Therefore, it can be said that budget is a parameter  which measures the actual achievement of people, departments, ministries and firms, while budgetary control ensures that actual results are positively or negatively in accordance with the overall financial and policy objectives of the establishment.

1.2 Statement of Problem

The decision as to how to distribute limited financial and non-financial resources, in an effective and efficient manner, is an important challenge in all organisations.  In most large and complex organisations, this task would be nearly impossible without budgeting. Without effective budget analysis and feedback about budgetary problems, many organisations would become  bankrupt. Some of the problems arise from inadequate data to formulate and implement a proper budget; and non existence of well defined structure, which leads to overlap- ping of duties. These deficiencies can therefore be addressed through the use of budgeting technique. There- fore, this study traces the extent by which budgeting can used as a good planning and controlling tool in a  construction company.
1.3 Objectives of the study
The main objectives of this study is an evaluation of financial and budgetary control in construction industry in Nigeria.
The specific objectives are thus:

  • To examine the extend to which budgeting technique serve in a construction industry in Nigeria
  • To investigate how budgeting aid the planning of a construction industry profit in Nigeria
  • To ascertain whether control affect the working performance of employees in a construction industry in Nigeria
  • To find out if construction industry in Nigeria lack adequate skill for planning and controlling policy formulations and implementations
  • To investigate whether inadequate data and records create problems for construction industry in formulating effective budgeting?

1.4 Research Questions

The study was guided by the following research questions:

  1. a) What importance does budgeting technique serve in a construction industry in Nigeria?
  2. b) How does budgeting aid the planning of a construction industry profit in Nigeria?
  3. c) How does budgetary control affect the working performance of employees in a construction industry in Nigeria?
  4. d) Why do construction industry in Nigeria lack adequate skill for planning and controlling policy formulations and implementations?
  5. e) In what way do inadequate data and records create problems for construction industry in formulating effective budgeting?

1.5 Research Hypothesis

For the purpose of analyzing the data, the following hypotheses were tested:

  1. a) Ho1: There is no significant relationship between budgetary planning and control on organisation performance;
  2. b) Ho2: Effective budgetary control does not influence the result achieved;
  3. c) Ho3: Budgeting technique is of no importance in a construction industry;
  4. d) Ho4: Budgetary control does not affect the working performance of an employee in a construction industry

This study will be of importance to building professionals and the general public because it would not only clarify but also create awareness of the extent to which inadequacies in cost control techniques can adversely affect project performance. The study will also help contractors, clients, consultants and all parties involved in construction projects about ways of improving their current method of cost management and control.
The study will also be of great benefit for other student researchers’ who may want to venture into the same subject matter. Having gotten results-both empirically and theoretically, the study will serve as a foundation for future research studies.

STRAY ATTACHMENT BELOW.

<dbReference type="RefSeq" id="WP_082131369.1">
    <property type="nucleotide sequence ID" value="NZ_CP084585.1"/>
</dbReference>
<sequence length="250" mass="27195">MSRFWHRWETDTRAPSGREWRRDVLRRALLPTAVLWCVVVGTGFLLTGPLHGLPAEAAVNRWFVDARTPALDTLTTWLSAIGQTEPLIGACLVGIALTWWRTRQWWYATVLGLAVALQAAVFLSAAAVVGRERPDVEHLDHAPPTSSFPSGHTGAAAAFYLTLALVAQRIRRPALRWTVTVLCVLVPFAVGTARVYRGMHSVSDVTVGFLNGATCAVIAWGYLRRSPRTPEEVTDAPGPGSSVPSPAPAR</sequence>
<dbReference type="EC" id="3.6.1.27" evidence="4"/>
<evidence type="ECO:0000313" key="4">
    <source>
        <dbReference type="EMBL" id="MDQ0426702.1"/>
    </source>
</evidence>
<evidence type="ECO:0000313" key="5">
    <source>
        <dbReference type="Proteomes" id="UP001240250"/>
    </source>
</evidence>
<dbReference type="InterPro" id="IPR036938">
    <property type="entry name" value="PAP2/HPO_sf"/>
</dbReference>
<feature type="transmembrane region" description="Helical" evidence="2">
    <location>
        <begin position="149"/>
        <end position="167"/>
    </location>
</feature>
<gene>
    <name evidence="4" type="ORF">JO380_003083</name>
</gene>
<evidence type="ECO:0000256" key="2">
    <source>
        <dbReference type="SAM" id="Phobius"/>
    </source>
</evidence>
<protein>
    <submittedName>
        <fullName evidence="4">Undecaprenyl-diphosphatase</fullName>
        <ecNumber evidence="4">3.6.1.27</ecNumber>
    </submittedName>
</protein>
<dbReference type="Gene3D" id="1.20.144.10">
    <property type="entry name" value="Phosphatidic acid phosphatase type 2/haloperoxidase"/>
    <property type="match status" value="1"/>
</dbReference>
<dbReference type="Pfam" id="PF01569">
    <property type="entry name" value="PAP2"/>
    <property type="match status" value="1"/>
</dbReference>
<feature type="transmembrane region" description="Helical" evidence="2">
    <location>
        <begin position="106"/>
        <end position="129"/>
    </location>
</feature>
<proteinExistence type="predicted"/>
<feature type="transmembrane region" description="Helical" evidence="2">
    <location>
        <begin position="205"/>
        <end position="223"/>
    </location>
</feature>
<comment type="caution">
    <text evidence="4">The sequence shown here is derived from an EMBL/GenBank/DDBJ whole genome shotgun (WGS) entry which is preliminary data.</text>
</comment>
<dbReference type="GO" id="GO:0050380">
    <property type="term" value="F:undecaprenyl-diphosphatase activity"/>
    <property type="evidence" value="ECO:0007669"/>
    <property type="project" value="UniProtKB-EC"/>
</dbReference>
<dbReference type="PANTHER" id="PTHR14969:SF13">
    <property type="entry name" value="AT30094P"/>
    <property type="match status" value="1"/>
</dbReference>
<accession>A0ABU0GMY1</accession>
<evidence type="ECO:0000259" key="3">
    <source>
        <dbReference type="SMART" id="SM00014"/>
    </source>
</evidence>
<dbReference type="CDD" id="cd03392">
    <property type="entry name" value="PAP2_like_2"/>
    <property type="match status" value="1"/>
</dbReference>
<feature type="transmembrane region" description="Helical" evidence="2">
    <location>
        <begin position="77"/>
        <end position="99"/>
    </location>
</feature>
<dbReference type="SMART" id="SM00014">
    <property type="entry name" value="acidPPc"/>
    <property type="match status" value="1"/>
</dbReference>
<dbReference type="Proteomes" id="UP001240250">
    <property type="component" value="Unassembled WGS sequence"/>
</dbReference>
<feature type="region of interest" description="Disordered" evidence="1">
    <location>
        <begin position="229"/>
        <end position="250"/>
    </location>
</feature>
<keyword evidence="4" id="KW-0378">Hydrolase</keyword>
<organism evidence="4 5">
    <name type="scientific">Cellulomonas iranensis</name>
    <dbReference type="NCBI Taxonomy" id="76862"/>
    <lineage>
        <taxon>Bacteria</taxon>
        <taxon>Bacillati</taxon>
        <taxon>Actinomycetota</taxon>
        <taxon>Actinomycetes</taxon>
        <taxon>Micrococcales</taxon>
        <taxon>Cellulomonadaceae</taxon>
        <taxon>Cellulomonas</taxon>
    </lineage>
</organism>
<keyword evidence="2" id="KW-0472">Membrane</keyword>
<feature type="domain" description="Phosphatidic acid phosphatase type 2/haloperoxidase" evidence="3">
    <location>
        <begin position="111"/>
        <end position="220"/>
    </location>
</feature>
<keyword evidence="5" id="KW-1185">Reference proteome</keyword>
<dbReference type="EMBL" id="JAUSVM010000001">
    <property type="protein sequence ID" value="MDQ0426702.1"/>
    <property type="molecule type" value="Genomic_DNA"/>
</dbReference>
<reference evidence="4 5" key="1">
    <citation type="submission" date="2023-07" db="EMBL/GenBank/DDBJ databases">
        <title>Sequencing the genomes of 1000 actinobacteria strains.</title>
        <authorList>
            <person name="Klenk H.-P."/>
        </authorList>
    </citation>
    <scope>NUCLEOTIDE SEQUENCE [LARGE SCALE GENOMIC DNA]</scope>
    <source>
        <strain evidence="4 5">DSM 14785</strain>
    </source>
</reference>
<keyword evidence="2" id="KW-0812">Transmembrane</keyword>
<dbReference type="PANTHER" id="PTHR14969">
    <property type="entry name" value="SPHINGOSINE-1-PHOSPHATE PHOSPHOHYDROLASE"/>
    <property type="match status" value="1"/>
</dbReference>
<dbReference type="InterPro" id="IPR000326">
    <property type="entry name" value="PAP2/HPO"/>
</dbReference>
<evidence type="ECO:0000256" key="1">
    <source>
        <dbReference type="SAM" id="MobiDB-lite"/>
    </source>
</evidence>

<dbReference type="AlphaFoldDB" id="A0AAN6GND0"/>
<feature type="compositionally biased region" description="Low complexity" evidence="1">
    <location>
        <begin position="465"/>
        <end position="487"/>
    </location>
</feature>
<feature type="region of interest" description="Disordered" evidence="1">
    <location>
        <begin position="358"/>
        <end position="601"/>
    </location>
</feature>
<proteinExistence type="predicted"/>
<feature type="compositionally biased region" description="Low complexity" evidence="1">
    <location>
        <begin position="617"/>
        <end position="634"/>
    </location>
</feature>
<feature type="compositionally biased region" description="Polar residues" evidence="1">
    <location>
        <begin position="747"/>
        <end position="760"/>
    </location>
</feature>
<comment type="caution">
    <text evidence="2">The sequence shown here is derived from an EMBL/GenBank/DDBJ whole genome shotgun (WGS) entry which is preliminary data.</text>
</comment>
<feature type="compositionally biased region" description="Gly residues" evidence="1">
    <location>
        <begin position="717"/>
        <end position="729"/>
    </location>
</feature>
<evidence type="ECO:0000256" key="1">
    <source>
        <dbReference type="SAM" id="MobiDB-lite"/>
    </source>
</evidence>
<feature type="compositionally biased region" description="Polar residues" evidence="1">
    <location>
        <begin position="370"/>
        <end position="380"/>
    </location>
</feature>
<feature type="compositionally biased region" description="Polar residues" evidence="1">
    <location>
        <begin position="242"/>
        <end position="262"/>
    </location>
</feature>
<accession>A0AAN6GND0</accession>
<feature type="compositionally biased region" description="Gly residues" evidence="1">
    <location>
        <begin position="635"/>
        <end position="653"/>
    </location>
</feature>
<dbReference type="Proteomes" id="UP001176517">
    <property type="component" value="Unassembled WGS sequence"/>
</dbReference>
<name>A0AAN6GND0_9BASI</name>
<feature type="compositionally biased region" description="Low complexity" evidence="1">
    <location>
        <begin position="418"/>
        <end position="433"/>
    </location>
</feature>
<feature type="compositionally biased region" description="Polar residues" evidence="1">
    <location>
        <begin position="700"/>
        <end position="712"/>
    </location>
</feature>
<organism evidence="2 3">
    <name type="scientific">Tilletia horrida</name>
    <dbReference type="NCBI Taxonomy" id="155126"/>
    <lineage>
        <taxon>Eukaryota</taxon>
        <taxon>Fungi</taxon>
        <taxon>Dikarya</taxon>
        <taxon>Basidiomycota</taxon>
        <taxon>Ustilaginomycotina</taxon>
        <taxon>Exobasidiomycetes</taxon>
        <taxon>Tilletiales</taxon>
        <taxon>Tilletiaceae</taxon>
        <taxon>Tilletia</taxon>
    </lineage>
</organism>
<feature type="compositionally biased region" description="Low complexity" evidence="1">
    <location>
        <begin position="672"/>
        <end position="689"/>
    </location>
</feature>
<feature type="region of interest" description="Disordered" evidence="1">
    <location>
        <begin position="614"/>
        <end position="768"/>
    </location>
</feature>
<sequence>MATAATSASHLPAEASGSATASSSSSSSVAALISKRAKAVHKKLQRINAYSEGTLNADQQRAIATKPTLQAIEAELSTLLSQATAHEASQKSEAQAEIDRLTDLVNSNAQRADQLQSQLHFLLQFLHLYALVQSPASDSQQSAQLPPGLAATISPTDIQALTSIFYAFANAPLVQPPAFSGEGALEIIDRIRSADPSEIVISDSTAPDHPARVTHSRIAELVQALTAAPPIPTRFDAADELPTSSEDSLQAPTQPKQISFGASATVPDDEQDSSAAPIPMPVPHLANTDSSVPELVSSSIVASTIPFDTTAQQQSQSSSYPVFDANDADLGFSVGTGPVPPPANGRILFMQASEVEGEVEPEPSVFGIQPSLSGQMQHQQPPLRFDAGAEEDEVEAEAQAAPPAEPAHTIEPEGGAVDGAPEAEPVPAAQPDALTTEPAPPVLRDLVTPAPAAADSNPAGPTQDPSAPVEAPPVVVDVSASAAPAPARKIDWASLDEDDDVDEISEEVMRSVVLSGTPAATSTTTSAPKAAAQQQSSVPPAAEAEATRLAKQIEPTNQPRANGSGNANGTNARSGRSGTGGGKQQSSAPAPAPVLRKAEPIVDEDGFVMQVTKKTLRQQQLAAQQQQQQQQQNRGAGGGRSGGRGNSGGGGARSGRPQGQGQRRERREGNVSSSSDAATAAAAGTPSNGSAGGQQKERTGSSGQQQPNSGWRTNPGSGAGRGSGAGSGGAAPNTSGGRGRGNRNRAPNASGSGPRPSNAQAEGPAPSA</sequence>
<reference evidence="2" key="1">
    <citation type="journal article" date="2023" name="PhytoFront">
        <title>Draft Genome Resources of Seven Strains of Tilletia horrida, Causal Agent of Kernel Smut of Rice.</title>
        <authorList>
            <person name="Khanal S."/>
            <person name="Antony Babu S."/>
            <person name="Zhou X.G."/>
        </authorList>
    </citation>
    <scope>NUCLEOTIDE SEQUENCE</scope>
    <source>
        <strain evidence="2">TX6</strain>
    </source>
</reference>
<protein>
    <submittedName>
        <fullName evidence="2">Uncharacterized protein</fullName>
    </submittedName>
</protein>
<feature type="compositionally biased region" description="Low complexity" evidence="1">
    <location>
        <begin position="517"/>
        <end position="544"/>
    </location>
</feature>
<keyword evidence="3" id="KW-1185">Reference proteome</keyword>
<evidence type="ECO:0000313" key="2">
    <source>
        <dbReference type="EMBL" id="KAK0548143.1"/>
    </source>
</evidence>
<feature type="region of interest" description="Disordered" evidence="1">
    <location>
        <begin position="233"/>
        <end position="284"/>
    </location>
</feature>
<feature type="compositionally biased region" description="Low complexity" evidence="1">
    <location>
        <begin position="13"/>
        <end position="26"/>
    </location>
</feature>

The study will cover some selected quantity surveyor. All findings and recommendations from the study may not reflect the true view of the traditional roles and changing roles of quantity surveyors as the researcher could not cover a wider area due to financial and time constraints.

  • Construction:In the fields of architecture and civil engineering, construction is a process that consists of the building or assembling of infrastructure. Far from being a single activity, large scale construction is a feat of human multitasking. Normally, the job is managed by a project manager and supervised by a construction manager, design engineer, construction engineer or project architect
  • Deliverable: Deliverable is a term used in project management to describe a tangible or intangible object produced as a result of the project that is intended to be delivered to a customer (either internal or external). A deliverable could be a report, a document, a server upgrade or any other building block of an overall project.
  • Project management:this is the discipline of planning, organizing, motivating, and controlling resources to achieve specific goals. A project is a temporary endeavour with a defined beginning and end (usually time-constrained, and often constrained by funding or deliverables), undertaken to meet unique goals and objectives, typically to bring about beneficial change or added value.
  • Time: This is a dimension in which events can be ordered from the past through the present into the future, and also the measure of durations of events and the intervals between them.
  • Cost: A cost is the value of money that has been used up to produce something, and hence is not available for use anymore. In business, the cost may be one of acquisition, in which case the amount of money expended to acquire it is counted as cost.
  • Cost overrun: occurs when the final cost of the project exceeds the original contract value at the time of completion.
  • Good cost performance project: Project in which the cost overrun of the project does not exceed 10 percent of the initial budget.

·         Poor cost performance project: Project in which the cost overrun of the project exceeds 10 percent of the initial budget